Too Bee or not Too Bee

bumble beeYesterday morning, my husband and I were sitting by the hotel pool.  We had just finished our swim and were enjoying the mild sunshine and low humidity as we waited for our lunch to arrive.  As he looked up, my husband said “That bee just dove into the pool.”

“Go find a net or something to fish him out,” I said.  My husband wandered around the pool looking for something to save the bee.

Meantime, the bee was moving toward the side of the pool with with surprising speed and steadfast purpose.  He looked like he was swimming.  Was he doing the thorax stroke or the wing over wing crawl?

As he got closer to the side of the pool, I reached over with the plastic-coated menu and fished him out.  Before I could lift the menu high enough to let him crawl off it, the large fuzzy bumble bee flew off.  I have never seen a bee that resilient.  Somehow I have a feeling this was not his first dip in the pool.

The last time I had experienced a bee and liquid was when a another large bumble bee flew into my glass of chardonnay several years before.  He must of gotten a good sip before we fished him out with a spoon.  He acted quite buzzed and staggered around for several minutes on the concrete before finally flying off in a very zigzag pattern.

honey beeToday, we were at the Market at Grelen and I had another indirect bee experience. I saw this captivating sign near their flower garden.  “Caution!  Honey Bee Flight Path Ahead” Although I didn’t get to see any actual honey bees I was totally beguiled by the sign.

Honey Bee Flight Path.jpg

My recent bee experiences reminded me that these pollinators are in danger.  Pesticides and habitat loss are among the reasons that bee and butterfly populations are declining. According to Justin Worland in March 2, 2017  Time article, “More than 700 North American Bee Species are Headed Toward Extinction.”

The pollinators are responsible for a lot of the world’s agriculture.  Without them, many of the plants we have now would not be possible.  According to Fox news, “The honey bee is the only insect that produces food eaten by humans. The species can pollinate over 75 percent of flowering plants and crops, making it one of the top pollinators in the U.S. That means the bee can travel up to 6 miles a day and pollinate between 50 to 100 flowers per trip. The pollination process occurs when the pollen sac from one flower sticks to a honey bee’s legs and is transferred to another plant. The pollen within the sac spills out when the bee lands on the plant, causing it to be fertilized.”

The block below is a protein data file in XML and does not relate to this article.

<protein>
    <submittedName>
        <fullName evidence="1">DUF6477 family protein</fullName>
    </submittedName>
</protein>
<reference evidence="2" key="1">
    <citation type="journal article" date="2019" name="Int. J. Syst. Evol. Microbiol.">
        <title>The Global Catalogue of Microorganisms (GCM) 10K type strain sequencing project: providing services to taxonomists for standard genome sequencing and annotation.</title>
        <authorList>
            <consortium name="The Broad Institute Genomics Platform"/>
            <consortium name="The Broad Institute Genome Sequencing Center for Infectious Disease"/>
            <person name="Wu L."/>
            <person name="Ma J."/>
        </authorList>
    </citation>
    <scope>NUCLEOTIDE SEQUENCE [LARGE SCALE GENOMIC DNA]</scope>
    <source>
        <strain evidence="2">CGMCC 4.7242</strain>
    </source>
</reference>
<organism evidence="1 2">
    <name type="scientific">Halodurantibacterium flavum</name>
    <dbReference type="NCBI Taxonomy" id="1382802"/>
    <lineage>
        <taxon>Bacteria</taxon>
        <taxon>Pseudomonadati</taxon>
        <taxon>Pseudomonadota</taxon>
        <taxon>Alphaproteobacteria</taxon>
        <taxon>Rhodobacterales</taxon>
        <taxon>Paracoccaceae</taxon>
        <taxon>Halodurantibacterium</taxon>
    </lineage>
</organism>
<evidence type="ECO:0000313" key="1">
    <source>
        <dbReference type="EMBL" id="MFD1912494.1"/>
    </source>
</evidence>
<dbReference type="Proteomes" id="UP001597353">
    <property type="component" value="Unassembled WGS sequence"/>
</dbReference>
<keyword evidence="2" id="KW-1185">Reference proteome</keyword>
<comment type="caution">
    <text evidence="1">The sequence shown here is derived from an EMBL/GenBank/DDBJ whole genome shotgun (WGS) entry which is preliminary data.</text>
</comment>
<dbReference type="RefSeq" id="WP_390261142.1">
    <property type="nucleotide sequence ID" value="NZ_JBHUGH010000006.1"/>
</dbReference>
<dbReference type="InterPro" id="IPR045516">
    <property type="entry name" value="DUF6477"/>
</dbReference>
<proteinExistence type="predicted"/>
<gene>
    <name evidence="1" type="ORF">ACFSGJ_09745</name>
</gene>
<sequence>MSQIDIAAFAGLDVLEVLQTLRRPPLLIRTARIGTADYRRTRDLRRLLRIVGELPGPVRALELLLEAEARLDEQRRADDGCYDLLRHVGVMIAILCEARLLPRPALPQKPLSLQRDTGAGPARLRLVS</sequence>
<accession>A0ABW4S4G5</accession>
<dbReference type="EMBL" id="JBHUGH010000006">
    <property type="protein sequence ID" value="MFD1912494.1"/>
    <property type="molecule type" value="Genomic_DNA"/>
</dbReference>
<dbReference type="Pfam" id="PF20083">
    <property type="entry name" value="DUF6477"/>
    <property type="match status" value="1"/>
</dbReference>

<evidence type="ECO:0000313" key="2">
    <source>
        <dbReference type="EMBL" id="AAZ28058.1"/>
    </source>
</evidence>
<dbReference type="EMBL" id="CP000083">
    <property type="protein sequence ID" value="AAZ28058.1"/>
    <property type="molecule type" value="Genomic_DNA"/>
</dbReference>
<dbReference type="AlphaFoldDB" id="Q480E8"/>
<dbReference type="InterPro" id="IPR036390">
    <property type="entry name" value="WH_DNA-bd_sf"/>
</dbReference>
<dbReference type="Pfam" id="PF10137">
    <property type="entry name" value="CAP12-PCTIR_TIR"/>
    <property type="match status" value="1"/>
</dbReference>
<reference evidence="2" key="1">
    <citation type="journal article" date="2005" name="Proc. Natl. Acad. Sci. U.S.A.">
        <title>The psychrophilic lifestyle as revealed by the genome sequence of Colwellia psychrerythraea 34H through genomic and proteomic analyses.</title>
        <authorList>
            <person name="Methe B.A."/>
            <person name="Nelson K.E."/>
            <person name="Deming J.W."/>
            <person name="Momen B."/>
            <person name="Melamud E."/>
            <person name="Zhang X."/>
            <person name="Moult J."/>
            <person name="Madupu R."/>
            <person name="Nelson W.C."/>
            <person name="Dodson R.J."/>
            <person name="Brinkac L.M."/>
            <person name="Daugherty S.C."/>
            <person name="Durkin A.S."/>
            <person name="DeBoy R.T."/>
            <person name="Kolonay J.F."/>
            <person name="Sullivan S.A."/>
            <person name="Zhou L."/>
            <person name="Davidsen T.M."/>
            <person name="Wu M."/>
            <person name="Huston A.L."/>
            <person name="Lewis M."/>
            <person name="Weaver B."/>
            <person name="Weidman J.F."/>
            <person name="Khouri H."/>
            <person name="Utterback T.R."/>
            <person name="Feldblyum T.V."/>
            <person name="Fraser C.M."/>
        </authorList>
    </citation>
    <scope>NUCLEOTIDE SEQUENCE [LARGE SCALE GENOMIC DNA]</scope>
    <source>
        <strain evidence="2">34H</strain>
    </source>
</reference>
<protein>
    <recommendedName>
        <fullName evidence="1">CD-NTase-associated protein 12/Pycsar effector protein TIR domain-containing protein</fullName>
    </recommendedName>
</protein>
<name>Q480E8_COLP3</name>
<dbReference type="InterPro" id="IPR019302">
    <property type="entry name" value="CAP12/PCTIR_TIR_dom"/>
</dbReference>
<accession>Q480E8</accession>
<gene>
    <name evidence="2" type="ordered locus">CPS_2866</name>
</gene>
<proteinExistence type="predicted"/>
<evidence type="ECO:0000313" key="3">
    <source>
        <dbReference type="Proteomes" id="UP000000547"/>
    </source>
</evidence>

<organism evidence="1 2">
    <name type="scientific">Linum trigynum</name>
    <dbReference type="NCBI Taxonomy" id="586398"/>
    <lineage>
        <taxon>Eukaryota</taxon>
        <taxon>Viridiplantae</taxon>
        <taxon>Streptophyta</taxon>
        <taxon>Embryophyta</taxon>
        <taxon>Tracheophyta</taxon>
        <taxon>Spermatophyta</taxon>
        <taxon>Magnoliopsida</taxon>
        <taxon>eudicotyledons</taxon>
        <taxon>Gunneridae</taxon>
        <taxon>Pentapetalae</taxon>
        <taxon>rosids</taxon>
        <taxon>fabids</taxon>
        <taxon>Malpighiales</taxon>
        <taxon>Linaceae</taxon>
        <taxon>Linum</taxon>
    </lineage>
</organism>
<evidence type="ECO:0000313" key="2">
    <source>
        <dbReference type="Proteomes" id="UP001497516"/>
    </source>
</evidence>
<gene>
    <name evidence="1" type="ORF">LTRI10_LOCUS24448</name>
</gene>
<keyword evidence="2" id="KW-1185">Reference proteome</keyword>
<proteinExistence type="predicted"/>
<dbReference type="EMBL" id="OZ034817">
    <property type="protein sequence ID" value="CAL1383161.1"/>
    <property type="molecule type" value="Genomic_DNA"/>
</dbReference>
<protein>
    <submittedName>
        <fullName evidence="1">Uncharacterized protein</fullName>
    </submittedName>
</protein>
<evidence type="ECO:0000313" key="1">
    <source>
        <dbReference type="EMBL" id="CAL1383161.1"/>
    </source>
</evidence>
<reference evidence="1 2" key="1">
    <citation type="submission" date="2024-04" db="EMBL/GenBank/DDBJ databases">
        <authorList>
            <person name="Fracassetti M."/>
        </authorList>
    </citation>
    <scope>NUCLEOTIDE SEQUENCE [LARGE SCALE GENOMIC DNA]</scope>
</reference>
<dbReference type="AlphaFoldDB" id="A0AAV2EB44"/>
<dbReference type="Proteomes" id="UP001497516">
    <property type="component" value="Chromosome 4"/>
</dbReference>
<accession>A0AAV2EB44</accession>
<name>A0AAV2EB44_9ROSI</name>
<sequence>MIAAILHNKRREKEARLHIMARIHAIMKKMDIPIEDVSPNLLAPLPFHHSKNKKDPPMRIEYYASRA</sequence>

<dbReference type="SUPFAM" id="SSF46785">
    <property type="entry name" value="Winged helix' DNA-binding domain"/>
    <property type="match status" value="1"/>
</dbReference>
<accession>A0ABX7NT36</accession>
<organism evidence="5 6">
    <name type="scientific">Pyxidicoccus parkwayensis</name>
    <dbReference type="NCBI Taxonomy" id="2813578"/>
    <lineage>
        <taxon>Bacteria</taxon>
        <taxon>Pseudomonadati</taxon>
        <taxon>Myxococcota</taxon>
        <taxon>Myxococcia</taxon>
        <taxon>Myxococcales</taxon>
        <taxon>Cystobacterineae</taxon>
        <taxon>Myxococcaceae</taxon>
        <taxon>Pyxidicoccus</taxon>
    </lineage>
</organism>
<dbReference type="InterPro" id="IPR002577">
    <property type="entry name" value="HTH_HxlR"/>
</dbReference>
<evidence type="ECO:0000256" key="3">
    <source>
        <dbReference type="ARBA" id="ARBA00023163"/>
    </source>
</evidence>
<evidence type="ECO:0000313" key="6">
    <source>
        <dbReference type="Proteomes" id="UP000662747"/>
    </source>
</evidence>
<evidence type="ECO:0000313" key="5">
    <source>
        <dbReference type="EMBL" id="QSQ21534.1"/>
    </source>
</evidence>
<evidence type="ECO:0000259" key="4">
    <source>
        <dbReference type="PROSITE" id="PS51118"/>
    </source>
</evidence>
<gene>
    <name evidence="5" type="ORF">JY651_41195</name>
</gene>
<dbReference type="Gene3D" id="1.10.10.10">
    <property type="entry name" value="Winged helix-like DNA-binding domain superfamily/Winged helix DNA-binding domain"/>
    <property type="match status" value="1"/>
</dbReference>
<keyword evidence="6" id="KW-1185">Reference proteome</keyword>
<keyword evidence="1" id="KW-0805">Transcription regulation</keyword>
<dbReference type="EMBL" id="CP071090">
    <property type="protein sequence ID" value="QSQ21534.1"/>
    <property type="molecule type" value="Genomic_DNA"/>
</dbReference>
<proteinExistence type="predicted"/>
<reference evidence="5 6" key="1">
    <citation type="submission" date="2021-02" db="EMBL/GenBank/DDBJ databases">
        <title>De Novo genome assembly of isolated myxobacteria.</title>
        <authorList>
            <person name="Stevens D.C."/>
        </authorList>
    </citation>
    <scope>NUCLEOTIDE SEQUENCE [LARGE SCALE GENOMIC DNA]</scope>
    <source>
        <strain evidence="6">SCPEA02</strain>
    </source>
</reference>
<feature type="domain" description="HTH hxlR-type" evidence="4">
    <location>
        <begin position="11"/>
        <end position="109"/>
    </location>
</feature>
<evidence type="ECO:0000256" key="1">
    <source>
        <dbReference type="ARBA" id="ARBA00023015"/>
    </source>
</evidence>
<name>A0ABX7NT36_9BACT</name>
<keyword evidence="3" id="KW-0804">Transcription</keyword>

What cSave beesan we do to help save the bees?   Some suggestions include planting Bee friendly trees and plants.  Some plants bloom in the spring or the fall.  Other plants bloom all summer. Don’t use pesticides in your lawn.  Support your local beekeeper by buying local honey.  Provide a small dish of water for the bees to drink from.

What are you doing to help save pollinators?  Join in the conversation on what you are doing to save the bees, butterflies, and bats that we depend upon to keep the plants going that we need for both food and beauty?  We truly are all in this together.




23 thoughts on “Too Bee or not Too Bee”

  1. This falls into the grand category that organizational developers call the Law of Unintended Consequences, reflected in several of what Peter Senge (“The Fifth Discipline”,, Doubleday, New York, 1990) referred to as the Laws of the Fifth Discipline. Among the ten that Senge codfied::
    ** Today’s problems come from yesterday’s “solutions”.
    ** The cure can be worse than the disease.
    ** Cause and effect are not closely related in time and space.
    ** There is no blame.
    Large scale systems are commonly complex enough that it is virtually impossible to understand fully how their parts interact, especially given that interactions take place at different scales and over different periods of time. We’re doomed to a life of endless tweaking, each time hoping that today’s “improvements” don’t create unexpected results later. But they always do.
    That’s not a warning to avoid tinkering. Progress depends on making changes and learning from them. The Law of Unintended Consequences just assures that we will always have more to learn.

    Liked by 2 people

    1. Hi Rolig, I love this comment about unexpected consequences. I also appreciate learning about the book and author. Thanks for continuing to add to my store of knowledge.


  2. The late spring frosts killed off the queen wasps, and probably a lot of bumble queens too, the latter definitely not been as abundant in my garden compared to previous years. Honey bees at the moment abundant on a largish stand of flowering mint, along with hovers and green bottles in their hundred. Fickle weather, in my opinion, is definitely a serious problem for most invertebrates. However going back to the honey bees re. the late frosts; the chances of them suffering slight, for obvious reasons.

    Liked by 1 person

  3. Some wonderful ideas there on how to make your garden more bee-friendly. Great ideas! They need all the help we can give them.


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